Dr. Andrew Fenelon discusses policy
April 17, 2018

American life expectancy is dropping significantly.

That’s the message Assistant Professor in Health Services Administration Andrew Fenelon had for a standing room-only crowd of legislators and staffers on April 9 in Washington D.C.

Americans, on average, live two to three years less than other people in similar nations, Dr. Fenelon said. The U.S. is ranked 26th in the world in terms of life expectancy.

“U.S. life expectancy has fallen behind its comparison countries and it’s unclear how we’re going to catch up,” he said.

Dr. Fenelon spoke on an expert panel that included Dr. John Hagga of the National Institute on Aging and Dr. Shannon Monnat of Syracuse University.

Dr. Fenelon and other panelists discussed how their research into life expectancy, and why it is declining, could have potential policy implications.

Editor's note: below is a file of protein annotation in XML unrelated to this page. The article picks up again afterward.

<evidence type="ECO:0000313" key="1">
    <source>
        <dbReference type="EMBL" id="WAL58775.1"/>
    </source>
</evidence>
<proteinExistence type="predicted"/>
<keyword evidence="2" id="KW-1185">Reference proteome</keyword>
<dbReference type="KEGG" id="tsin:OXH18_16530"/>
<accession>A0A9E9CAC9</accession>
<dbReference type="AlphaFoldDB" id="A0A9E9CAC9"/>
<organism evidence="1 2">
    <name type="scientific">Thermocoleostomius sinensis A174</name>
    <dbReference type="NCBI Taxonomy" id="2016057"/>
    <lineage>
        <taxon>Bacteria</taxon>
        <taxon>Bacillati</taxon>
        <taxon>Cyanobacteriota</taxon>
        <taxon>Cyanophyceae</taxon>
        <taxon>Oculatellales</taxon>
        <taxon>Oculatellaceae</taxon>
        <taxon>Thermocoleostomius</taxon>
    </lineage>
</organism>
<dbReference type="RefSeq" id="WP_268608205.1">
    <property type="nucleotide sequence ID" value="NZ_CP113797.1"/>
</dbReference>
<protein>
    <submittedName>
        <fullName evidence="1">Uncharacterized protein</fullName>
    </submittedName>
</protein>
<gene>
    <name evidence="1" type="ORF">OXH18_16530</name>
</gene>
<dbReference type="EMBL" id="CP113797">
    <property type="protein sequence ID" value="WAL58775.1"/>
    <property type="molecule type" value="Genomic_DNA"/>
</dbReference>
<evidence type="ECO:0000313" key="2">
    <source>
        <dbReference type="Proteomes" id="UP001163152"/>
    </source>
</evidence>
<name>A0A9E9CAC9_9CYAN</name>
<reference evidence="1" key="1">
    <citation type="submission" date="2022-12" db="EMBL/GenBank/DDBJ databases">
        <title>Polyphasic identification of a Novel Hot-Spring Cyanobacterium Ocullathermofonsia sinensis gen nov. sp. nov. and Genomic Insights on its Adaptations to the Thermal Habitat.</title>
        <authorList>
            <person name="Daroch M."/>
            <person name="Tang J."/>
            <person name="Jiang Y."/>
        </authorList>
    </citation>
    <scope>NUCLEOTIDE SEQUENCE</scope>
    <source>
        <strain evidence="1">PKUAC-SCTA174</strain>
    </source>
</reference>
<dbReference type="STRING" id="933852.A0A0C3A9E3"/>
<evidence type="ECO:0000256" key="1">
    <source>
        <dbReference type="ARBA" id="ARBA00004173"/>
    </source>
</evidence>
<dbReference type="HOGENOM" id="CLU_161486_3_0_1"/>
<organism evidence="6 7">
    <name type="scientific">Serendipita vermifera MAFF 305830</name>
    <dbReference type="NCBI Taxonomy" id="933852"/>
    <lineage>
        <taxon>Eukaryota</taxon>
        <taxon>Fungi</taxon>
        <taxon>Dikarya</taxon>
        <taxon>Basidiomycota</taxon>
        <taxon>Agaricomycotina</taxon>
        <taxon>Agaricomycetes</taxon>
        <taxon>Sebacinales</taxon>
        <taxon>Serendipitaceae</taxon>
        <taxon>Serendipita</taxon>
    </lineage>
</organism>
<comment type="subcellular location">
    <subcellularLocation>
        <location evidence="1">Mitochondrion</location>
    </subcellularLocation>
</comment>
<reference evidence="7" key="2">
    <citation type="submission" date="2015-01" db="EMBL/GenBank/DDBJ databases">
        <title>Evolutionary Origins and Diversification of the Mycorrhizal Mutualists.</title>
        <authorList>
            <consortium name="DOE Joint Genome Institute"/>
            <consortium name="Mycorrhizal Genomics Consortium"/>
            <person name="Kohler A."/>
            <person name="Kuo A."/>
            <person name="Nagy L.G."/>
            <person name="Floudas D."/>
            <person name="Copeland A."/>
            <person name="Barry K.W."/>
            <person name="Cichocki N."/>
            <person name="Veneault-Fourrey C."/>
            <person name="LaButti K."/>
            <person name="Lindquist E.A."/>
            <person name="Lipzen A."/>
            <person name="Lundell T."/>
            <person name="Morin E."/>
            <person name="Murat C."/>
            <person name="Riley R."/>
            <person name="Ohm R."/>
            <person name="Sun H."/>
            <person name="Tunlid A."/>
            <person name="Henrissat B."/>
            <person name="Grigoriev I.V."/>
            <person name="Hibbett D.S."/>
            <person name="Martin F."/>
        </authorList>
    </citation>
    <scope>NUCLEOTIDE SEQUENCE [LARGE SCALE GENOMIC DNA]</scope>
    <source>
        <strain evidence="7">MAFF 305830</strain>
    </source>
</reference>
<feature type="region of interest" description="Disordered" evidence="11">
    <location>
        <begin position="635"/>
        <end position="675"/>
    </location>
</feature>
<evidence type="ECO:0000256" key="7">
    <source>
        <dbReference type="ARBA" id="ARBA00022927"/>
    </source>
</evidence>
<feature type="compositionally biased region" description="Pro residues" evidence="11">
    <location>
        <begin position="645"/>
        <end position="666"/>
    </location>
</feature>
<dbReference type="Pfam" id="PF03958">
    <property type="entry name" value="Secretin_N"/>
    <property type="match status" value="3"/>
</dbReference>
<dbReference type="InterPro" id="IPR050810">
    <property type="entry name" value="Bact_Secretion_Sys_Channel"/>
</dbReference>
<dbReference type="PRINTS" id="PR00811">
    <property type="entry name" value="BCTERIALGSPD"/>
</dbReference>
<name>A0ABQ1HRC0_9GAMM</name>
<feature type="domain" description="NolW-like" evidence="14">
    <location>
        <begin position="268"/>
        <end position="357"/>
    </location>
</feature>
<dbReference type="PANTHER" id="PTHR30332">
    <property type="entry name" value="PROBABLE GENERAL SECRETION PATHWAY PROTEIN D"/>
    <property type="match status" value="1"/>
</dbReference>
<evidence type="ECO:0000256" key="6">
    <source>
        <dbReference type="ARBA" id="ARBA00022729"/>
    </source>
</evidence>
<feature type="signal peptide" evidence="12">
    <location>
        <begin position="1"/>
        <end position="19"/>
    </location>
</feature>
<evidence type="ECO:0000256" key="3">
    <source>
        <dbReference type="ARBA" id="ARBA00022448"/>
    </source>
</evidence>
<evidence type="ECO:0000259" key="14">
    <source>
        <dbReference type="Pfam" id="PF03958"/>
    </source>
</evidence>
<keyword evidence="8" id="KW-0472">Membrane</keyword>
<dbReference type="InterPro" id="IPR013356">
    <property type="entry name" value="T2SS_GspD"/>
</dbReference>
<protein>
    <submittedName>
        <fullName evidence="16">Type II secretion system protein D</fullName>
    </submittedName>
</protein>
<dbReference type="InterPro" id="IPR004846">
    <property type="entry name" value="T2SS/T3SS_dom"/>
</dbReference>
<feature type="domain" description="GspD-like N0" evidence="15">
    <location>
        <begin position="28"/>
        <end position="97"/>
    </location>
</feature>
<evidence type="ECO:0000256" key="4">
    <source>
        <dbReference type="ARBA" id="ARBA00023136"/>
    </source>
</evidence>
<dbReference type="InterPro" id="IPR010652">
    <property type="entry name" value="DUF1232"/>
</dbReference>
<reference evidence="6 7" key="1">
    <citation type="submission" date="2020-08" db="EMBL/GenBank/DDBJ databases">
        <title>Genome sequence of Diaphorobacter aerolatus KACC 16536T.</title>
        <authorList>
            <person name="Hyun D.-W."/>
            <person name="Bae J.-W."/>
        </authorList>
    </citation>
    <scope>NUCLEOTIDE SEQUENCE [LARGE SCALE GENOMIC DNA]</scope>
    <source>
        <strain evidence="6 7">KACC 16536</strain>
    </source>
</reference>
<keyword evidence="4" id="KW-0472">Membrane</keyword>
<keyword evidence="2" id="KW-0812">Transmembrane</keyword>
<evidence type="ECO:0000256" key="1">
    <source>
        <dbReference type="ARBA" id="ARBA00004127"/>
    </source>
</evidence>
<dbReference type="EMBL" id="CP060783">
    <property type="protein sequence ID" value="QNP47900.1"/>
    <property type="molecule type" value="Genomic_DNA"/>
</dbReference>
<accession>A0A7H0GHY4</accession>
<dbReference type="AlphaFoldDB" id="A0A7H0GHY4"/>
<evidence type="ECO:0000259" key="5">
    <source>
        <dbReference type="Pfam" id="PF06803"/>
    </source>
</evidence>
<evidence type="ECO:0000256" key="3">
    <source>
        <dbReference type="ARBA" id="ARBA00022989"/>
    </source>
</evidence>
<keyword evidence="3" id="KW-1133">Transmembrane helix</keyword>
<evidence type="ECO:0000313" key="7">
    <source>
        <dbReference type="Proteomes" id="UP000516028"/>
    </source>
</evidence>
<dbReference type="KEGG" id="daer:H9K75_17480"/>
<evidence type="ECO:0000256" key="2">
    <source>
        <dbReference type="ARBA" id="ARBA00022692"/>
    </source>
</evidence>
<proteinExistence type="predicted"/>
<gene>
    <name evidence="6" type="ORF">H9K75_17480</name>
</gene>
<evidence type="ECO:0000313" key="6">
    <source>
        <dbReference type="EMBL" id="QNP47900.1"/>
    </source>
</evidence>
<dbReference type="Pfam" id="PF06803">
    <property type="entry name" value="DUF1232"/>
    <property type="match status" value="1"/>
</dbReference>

The event, organized by Population Association of America, was called Grave Consequences: Why Some Americans are No Longer Living Longer. It was also cosponsored by groups including the Alliance for Aging Research, the American Sociological Association, American Statistical Association, the Association of Population Centers and the Population Reference Bureau.

Moderated by Dr. Mark Mather of the Population Reference Bureau, the discussion touched on societal conditions like cigarette smoking, opioid use and social isolation, and how those factors shape U.S. mortality rates.

In the last three to four decades, adult life expectancy has dropped in southern states while it increased in east coast states.

In states from Maryland all the way up to Massachusetts, life expectancy has increased, Dr. Fenelon said.

Some of the downturn in the South can be attributed to risk factors like cigarette smoking, but state laws and a lack of programs helping people quit can also be blamed.

The U.S. spends a lot on the healthcare of its citizens, but all that money may not make the country healthier. Lawmakers could direct some funds to social programs like income support for low-income families or on affordable housing to improve health, Dr. Fenelon said.

“Pretty much any policy, even if it’s not related to the healthcare system, is going to have health implications,” he said. “And that needs to be part of the calculus when making these decisions.”

 

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